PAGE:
The same is true for retail giants like Walmart as well as financial institutions such as JP Morgan Chase. These companies also have large datasets that can be used to drive positive consumer experiences. And with the many data breaches reported in these sectors, cybersecurity protections are also notably needed. Understanding this, it’s perhaps not surprising that Walmart has added over 5,000 tech workers this year to its force. JP Morgan Chase now employs around 55,000 technology employees. And United Health increased its technology labor force by 10,000 over the last decade. These statistics demonstrate how the technology labor market is shifting before our eyes.
“[Non-tech firms] might have been interesting to some people in the past, but in this environment they’re interesting to [every tech worker].” – Sherveen Mashayekhi, Chief Executive, Free Agency
Changing Needs of Tech Workers
Changes in attitudes among non-tech companies are not the only driving force of these employment shifts. Interestingly, many tech workers are seeking job opportunities beyond traditional technology businesses. In part, this has been driven by the employment cutbacks in the technology sector. But it has similarly been encouraged by other factors as well. Unlike startups and other tech companies, many non-tech firms offer greater job security and stability. They also now have sizable number of technology employees that promotes a stimulating work culture for tech workers. These are attractive aspects that have not necessarily been present in these sectors in past years.
The other intriguing aspect of recent preferences among tech workers involves a need for inspiring change. It’s not that working in Big Tech has become stale or boring. However, making a difference in other industries using technology expertise also has appeal. This is especially relevant in healthcare, which has greater altruistic motivations. But it is also true in banking, retail and manufacturing. Because technology employees have not been as involved in these industries previously, opportunities for innovation are abundant. This is also a factor that is encouraging a shift in technology talent destinations.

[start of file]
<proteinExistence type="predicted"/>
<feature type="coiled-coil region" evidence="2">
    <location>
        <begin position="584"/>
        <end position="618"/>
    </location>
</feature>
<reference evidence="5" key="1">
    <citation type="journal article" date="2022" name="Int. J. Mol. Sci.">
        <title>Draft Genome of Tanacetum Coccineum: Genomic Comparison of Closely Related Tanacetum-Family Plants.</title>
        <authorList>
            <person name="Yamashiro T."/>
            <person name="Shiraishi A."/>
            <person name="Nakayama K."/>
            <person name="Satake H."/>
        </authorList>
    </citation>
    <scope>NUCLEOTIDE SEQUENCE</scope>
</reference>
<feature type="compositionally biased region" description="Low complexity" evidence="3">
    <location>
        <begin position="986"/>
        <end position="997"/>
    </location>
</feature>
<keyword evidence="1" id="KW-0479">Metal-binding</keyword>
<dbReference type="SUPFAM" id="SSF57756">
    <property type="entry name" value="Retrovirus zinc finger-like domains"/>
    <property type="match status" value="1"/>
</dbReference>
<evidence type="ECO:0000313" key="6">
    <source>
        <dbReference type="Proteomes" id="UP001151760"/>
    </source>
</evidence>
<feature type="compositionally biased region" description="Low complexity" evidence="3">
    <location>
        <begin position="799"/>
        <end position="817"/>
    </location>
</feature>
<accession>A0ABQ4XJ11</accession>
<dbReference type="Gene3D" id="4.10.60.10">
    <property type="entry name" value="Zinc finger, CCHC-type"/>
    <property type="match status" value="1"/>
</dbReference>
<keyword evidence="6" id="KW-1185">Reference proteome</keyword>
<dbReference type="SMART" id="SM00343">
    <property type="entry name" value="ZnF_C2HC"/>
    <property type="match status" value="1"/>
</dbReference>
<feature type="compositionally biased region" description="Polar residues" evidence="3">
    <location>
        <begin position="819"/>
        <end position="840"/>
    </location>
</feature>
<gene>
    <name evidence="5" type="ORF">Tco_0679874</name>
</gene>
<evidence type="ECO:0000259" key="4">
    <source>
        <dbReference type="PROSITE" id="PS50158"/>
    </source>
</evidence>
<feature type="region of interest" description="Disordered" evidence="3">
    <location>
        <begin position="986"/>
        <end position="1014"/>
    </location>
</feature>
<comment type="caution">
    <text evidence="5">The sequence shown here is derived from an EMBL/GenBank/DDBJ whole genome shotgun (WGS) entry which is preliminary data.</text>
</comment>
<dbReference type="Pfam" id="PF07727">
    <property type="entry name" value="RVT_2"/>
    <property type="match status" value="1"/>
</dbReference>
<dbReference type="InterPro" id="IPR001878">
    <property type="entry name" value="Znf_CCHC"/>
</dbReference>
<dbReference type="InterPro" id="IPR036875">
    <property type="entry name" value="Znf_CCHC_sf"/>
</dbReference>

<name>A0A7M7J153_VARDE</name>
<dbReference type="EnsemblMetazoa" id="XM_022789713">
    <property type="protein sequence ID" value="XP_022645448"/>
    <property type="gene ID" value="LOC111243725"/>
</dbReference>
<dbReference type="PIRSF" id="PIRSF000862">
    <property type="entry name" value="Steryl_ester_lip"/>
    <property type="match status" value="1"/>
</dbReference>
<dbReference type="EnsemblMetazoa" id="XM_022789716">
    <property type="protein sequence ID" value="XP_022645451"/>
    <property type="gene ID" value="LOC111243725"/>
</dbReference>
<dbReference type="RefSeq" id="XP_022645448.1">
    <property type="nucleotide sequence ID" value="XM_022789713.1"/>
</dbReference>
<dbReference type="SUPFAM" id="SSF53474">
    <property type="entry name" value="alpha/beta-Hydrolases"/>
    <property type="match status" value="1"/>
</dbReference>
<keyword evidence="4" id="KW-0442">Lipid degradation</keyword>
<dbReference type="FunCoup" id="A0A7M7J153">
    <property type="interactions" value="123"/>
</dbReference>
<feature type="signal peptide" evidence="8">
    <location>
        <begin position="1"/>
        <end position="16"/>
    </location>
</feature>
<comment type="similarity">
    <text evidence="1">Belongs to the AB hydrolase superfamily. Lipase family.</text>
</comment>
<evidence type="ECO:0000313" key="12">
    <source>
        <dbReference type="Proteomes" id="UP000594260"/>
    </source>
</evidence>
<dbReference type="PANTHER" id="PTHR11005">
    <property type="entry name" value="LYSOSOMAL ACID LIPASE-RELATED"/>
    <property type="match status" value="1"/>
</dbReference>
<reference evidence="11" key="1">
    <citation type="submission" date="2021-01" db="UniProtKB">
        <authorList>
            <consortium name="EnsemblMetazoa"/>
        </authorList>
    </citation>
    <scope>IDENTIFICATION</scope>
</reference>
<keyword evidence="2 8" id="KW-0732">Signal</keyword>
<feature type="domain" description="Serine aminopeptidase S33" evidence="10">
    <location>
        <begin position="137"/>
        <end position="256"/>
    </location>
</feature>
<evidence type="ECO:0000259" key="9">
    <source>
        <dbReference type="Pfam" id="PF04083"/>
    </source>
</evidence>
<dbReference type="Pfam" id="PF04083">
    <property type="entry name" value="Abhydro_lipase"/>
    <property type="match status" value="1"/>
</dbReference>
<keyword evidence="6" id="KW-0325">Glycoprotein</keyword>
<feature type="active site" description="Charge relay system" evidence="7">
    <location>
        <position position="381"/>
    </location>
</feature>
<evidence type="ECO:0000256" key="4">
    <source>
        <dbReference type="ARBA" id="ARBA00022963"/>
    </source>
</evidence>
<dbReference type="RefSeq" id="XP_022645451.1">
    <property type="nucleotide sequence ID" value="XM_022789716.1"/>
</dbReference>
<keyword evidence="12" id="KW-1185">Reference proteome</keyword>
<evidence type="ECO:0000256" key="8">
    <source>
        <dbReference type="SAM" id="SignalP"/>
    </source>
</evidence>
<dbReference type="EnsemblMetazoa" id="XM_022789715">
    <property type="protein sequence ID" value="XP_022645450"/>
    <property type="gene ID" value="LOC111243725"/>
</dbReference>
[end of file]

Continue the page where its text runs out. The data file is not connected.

A Lasting Trend Despite Sector Shifts
With the success of Big Tech in the last few decades, tech workers have enjoyed a strong labor market. In fact, the average unemployment rate among technology employees is routinely about half of the national average. Interestingly, this has not changed as of late. This past year, the national unemployment rate was 3.7% while unemployed tech workers were around 2%. In addition, even amidst tech firm cutbacks, the year-on-year growth in tech employment expanded 12% in 2022. Thus, despite sector shifts, technology skills continue to grow in demand from a global perspective. Migrations are occurring in where these workers find jobs. But at the end of the day, the need for advanced technology skills continue to expand.